Summary: The Title “El-Roy” or the God who Sees was given to God by an Egyptian slave woman named Hagar. In Genesis 16:1-13 the familiar story of the tension between Hagar, Abraham’s servant, and Sarah, has all the ingredients of a modern day Hollywood soapie.
NOTE TO THE READER:
This meditation was written by my ministerial colleague, Ron Botha.
Ron is Director of Kingdom Ministries International, a covering body for churches and ministries and is based in Cape Town, South Africa.
If you have been blessed by this meditation, kindly e-mail Ron at firstname.lastname@example.org
MEDITATIONS ON NAMES OF GOD NO.1: EL-ROY - THE GOD WHO SEES
READ: Genesis 16:1-13
Ge 16:1 Now Sarai, Abram’s wife, had borne him no children. But she had an Egyptian maidservant named Hagar;
Ge 16:2 so she said to Abram, “The LORD has kept me from having children. Go, sleep with my maidservant; perhaps I can build a family through her.”
Abram agreed to what Sarai said.
Ge 16:3 So after Abram had been living in Canaan ten years, Sarai his wife took her Egyptian maidservant Hagar and gave her to her husband to be his wife.
Ge 16:4 He slept with Hagar, and she conceived.
When she knew she was pregnant, she began to despise her mistress.
Ge 16:5 Then Sarai said to Abram, “You are responsible for the wrong I am suffering. I put my servant in your arms, and now that she knows she is pregnant, she despises me. May the LORD judge between you and me.”
Ge 16:6 “Your servant is in your hands,” Abram said. “Do with her whatever you think best.” Then Sarai mistreated Hagar; so she fled from her.
Ge 16:7 The angel of the LORD found Hagar near a spring in the desert; it was the spring that is beside the road to Shur.
Ge 16:8 And he said, “Hagar, servant of Sarai, where have you come from, and where are you going?”
“I’m running away from my mistress Sarai,” she answered.
Ge 16:9 Then the angel of the LORD told her, “Go back to your mistress and submit to her.”
Ge 16:10 The angel added, “I will so increase your descendants that they will be too numerous to count.”
Ge 16:11 The angel of the LORD also said to her:
“You are now with child
and you will have a son.
You shall name him Ishmael,
for the LORD has heard of your misery.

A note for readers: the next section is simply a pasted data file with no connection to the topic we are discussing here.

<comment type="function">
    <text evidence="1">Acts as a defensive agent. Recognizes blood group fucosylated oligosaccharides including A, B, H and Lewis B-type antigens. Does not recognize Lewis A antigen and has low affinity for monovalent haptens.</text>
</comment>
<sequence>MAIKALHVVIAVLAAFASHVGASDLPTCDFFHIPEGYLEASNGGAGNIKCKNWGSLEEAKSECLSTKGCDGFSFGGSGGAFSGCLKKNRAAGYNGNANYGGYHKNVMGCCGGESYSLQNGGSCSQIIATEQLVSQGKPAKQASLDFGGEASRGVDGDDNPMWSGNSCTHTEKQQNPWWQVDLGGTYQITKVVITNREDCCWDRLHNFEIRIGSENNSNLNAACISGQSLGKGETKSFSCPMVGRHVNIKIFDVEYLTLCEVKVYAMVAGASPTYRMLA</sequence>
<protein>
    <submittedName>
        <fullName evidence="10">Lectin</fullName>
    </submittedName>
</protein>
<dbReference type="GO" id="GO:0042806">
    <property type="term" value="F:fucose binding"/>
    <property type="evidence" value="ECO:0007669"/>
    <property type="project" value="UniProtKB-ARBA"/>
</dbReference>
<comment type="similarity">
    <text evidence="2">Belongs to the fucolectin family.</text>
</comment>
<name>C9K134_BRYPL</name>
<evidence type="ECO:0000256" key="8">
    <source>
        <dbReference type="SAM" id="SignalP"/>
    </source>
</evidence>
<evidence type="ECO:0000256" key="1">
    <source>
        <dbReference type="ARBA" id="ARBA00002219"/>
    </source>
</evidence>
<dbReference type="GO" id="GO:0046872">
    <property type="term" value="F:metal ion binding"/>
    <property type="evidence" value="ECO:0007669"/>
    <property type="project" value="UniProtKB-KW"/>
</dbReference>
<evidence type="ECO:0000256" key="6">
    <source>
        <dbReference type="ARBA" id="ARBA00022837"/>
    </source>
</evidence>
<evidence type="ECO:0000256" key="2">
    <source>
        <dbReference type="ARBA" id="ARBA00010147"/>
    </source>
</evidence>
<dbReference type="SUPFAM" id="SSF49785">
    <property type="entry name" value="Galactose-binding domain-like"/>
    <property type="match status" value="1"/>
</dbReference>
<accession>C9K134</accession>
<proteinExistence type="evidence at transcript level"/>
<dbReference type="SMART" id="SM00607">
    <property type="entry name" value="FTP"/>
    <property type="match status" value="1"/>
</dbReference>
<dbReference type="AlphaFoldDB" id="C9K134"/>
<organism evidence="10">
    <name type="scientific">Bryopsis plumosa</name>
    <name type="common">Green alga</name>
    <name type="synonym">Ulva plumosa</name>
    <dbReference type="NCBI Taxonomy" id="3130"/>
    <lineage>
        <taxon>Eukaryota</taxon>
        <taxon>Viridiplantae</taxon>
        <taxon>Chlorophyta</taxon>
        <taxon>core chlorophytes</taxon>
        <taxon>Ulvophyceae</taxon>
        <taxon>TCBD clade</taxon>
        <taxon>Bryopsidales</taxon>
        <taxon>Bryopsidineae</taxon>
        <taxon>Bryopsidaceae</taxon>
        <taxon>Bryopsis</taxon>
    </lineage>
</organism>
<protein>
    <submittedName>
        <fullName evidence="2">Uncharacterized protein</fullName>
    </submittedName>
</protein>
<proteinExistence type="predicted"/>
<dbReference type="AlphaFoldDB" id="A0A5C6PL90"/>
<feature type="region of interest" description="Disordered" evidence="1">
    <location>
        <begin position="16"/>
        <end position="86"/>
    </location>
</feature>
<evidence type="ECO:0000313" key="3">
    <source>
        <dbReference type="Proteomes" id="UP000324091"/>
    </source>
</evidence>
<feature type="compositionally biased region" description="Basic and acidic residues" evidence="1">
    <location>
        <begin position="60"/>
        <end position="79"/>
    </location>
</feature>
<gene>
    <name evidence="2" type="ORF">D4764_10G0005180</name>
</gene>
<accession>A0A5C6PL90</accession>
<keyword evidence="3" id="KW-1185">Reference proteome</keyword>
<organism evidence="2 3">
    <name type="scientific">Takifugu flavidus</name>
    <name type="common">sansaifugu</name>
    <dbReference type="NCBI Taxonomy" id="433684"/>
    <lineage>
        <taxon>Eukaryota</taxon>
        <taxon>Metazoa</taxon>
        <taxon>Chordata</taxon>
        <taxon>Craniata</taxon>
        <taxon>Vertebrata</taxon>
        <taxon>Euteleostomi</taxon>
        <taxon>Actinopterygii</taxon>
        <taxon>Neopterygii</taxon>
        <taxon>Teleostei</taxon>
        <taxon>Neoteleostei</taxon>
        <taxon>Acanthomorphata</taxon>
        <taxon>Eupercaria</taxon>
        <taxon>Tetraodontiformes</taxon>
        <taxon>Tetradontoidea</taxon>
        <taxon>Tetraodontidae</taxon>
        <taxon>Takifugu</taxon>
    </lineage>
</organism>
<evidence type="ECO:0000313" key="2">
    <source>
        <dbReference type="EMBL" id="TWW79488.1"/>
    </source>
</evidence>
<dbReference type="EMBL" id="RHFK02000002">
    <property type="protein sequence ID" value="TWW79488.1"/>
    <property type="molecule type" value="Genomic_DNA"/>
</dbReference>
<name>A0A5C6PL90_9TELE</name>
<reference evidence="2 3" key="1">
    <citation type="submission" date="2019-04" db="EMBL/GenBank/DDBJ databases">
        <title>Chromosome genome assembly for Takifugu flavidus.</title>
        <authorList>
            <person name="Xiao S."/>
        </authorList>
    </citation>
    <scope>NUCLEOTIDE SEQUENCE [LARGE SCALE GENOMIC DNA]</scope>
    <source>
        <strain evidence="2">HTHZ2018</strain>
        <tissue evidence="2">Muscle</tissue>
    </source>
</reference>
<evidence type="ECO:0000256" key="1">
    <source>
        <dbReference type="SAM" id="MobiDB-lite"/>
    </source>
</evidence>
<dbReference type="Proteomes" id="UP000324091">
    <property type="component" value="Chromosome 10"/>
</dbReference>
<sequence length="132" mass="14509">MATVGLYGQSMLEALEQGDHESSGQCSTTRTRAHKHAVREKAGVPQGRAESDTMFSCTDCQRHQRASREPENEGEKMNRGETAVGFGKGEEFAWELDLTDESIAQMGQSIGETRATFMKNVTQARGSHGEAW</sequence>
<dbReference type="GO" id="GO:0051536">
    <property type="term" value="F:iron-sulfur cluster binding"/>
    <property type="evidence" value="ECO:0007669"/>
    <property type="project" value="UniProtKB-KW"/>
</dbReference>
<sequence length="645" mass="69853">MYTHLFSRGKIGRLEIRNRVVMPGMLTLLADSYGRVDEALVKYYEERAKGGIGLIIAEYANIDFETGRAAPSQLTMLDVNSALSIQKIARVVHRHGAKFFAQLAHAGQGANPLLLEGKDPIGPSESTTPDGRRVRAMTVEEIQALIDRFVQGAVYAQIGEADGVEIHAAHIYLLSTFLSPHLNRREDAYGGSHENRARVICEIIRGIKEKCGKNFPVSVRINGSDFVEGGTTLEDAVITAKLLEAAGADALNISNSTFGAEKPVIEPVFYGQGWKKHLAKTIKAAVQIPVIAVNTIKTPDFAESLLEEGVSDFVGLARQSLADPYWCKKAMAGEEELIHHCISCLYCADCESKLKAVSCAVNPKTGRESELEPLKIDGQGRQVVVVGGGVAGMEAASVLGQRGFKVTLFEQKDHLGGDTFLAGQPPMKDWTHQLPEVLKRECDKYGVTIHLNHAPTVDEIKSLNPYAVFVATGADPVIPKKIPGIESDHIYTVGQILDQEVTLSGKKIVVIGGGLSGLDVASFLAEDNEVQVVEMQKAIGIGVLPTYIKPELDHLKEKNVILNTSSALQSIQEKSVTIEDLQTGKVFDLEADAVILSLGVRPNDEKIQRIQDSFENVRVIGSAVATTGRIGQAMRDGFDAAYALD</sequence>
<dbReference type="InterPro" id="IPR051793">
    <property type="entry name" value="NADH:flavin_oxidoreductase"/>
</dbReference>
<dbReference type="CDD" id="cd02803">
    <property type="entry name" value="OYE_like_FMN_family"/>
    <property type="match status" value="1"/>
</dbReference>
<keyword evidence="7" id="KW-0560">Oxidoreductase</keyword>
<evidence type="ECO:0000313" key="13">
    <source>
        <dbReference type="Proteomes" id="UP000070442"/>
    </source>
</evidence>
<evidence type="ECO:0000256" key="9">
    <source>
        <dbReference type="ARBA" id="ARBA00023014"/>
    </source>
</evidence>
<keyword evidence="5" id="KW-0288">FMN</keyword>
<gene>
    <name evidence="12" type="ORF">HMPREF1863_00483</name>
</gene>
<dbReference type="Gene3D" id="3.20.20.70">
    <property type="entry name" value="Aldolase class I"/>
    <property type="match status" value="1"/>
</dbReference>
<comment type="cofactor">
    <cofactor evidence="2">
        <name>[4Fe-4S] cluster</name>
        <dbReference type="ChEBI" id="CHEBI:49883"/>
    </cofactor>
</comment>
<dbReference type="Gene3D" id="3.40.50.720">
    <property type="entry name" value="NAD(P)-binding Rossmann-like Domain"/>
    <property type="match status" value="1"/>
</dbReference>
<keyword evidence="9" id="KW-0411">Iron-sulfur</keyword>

Ge 16:12 He will be a wild donkey of a man;
his hand will be against everyone
and everyone’s hand against him,
and he will live in hostility
toward all his brothers. ”
Ge 16:13 She gave this name to the LORD who spoke to her: “You are the God who sees me,” for she said, “I have now seen the One who sees me.”
‘She gave this name to the Lord who spoke to her: “You are the God who sees me” for she said, “I have now seen the One who sees me”’
The Title “El-Roy” or the God who Sees was given to God by an Egyptian slave woman named Hagar. In Genesis 16:1-13 the familiar story of the tension between Hagar, Abraham’s servant, and Sarah, has all the ingredients of a modern day Hollywood soapie.
After ten years of futile waiting upon God Sarah became convinced that she would never bare any children to Abraham. She opted for a last resort and followed the general custom of the day, which was adopted in similar circumstances. She asked her Egyptian servant Hagar to bear a son with her husband in surrogate fashion. According to the law, the child that Hagar bore for her mistress would eventually become Sarah’s. While Hagar was pregnant she began to flaunt the advantage that she had over her mistress, resulting in tremendous tension between these two women. As a result Hagar could handle the conflict no longer and she fled into the desert where she was met by the angel of the Lord.
Think with me about her situation: She was away from her family. She was away from her friends. She was alone and without shelter, food, water, help, sustenance, everything that she needed. Then the Lord’s angel appeared to her, and rescued her.
The angel told her what to name her baby and promised her that her descendants would increase and be too numerous to count. It was at that point that Hagar called the Lord, “the God who sees me” or El-Roy. She had obviously become convinced that God had seen her predicament and knew her pain.
There are many similar Hagars wandering around in the desert of despair after making a bad judgement or incorrect decision. Many of them venture to ask: “Does God care?” I have personally met many, who, after landing themselves in dire straits, have resigned themselves to the consequences of their fate. They simply do not believe that there is a future for them. The point is, that if God in his sovereign righteousness could provide a future for a heathen servant, how much more will he not provide a future for those who love him.